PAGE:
Designing the idiots out of cloud security
27 April 2018 | Natalie Bannerman
Over 60% of organisations in Europe and the Middle East admitted to being victims of cyber-attacks and, according to Alex Hilton, CEO of Cloud Industry Forum, a further 26% are waiting or expecting them to happen.
Speaking on a panel discussing multi-cloud security, Hilton was joined by Adrian Roberts, director of global cloud solution architecture at VMware, Edward Rowley, SE manager of EMEA at Proofpoint, James Brown, global vice president of technology solutions at Alert Logic, and Sean McAvan, managing director of Navisite Europe.
Infrastructure, applications and people
A huge 56% of organisations say there is a lack of skilled personnel when it comes to cloud security, something that the panel members said needs to remedied.
“If you don’t know how to manage and how to architect security into your application, no matter where you host them, if you haven’t got the skills, you’re going to run into problems,” said Roberts.
“There are a lot of the concerns around the threats delivered via email to individuals. They used to say ‘you can’t catch stupid’, but that’s no longer the case,” explained Rowley.
“I think one of things cloud has done is democratise access to technology,” added McAvan. “Automated threat prevention systems that were only really available to enterprises a few years ago are now available to most organisations. It now becomes a question of knitting those skills and tools together so that you design security into platforms from the start.”
“There is a skills gap, but I think it’s slightly more nuanced than that sometimes,” chimed in Brown. “A lot of our security professionals come from a networking background, so you can construct a very secure network environment in the cloud – but when you open port 80 and let web traffic through to your server, then what? So I just think that skills required are changing and it’s moving much more into applications security.”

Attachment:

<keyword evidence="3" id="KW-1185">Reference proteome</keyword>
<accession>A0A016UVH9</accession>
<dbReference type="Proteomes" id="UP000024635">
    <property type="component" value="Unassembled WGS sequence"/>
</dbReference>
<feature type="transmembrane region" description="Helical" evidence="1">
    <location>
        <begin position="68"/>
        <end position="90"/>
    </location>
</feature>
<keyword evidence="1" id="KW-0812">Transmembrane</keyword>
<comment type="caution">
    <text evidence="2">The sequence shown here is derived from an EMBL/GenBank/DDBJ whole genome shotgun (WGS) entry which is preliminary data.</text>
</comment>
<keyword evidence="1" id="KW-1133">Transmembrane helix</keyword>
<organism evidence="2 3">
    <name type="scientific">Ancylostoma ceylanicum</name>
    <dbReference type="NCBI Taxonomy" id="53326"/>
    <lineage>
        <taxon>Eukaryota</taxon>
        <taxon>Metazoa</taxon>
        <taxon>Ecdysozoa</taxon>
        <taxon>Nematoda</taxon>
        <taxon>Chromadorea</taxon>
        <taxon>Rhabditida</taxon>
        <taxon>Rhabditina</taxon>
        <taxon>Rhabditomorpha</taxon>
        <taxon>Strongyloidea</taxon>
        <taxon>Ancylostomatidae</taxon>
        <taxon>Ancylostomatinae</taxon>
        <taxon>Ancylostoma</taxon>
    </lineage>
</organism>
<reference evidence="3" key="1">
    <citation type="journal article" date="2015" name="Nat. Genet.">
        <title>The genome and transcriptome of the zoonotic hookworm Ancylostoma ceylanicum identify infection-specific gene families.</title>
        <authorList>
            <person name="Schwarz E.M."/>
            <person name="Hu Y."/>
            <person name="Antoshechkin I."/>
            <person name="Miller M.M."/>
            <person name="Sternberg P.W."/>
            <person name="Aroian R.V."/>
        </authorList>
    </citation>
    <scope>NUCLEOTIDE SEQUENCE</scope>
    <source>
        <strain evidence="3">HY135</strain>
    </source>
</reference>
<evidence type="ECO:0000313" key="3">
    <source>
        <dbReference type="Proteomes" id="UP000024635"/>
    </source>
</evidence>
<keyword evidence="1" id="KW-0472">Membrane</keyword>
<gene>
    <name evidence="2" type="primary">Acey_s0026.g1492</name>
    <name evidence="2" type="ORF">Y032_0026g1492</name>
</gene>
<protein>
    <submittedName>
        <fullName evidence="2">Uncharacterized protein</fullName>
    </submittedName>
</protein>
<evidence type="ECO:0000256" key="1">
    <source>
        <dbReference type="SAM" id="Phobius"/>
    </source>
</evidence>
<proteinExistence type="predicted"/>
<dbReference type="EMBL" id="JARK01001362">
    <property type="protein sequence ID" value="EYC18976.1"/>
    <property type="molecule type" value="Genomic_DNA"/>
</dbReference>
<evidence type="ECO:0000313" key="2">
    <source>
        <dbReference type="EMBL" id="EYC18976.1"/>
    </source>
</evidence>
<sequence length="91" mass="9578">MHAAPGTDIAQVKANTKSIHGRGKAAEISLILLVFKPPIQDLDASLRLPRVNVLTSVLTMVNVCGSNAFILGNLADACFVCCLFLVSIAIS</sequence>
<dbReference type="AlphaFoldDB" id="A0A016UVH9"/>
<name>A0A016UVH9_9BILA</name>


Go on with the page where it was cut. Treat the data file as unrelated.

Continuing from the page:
Cloud-based technology allows organisations to get up and running very quickly “but that same technology also allows criminal gangs to get up and running very quickly”, explains Rowley.
But overall he says it varies from very widespread targeting to very precise targeting built on lots of online research, sometimes specified by things like language and job role.
“Millennials in particular have never been so free to give their information away, but you can’t patch stupid. I think evolution will generate more idiots than technology can catch up with,” joked Roberts. Brown on the other hand doesn’t think any one group is more susceptible than another.
But what our technology has done is “reduce the gap between a criminal producing the attack and then actually monetising it”. He added that cryptocurrencies and specifically cryptocurrency mining is the quickest way to do that.
Complexities of multi-cloud environments
“I think organisations use multi-cloud to achieve security, so to classify different types of applications and data on the most relevant and secure platform available,” said McAvan.
“The complication comes because you need to deliver a holistic end-to-end security regime across all those platforms, and to do that you need tools that will connect to all those platforms in order to be able to manage security across all those platforms, and you also need people who have the skills to manage across all those different platforms.”
But there is hope, said Rowley, that – with the level of automation that exists in the cloud – that in the future there will be ways to make things easier to manage.
Backing up for business continuity
We now live in an age where we instinctively back things up to the cloud – everything from the photos on our iPhone to the remote access logins we use for work – but Brown pointed out a crucial flaw that many overlook in that plan, although he thinks backing up in the cloud has some definite advantages if you’re still moving things off-site.
That same agility, automation and scale, you have in that cloud environment can also go wrong. “In the cloud you can automate failure at scale,” said Brown. “You just need to run the script incorrectly and you could have deleted a year’s worth of backups.”
But for those of you clutching at your pearls, fearing for the safety of your data in the cloud, Brown said that, although we do see routine attacks in the cloud environment, it is secure. The risk is being on the internet as a whole.
“If you put something online, and open an IP address – whether is in a cloud environment or on a server underneath your desktop – someone will take a poke at it within a few hours.”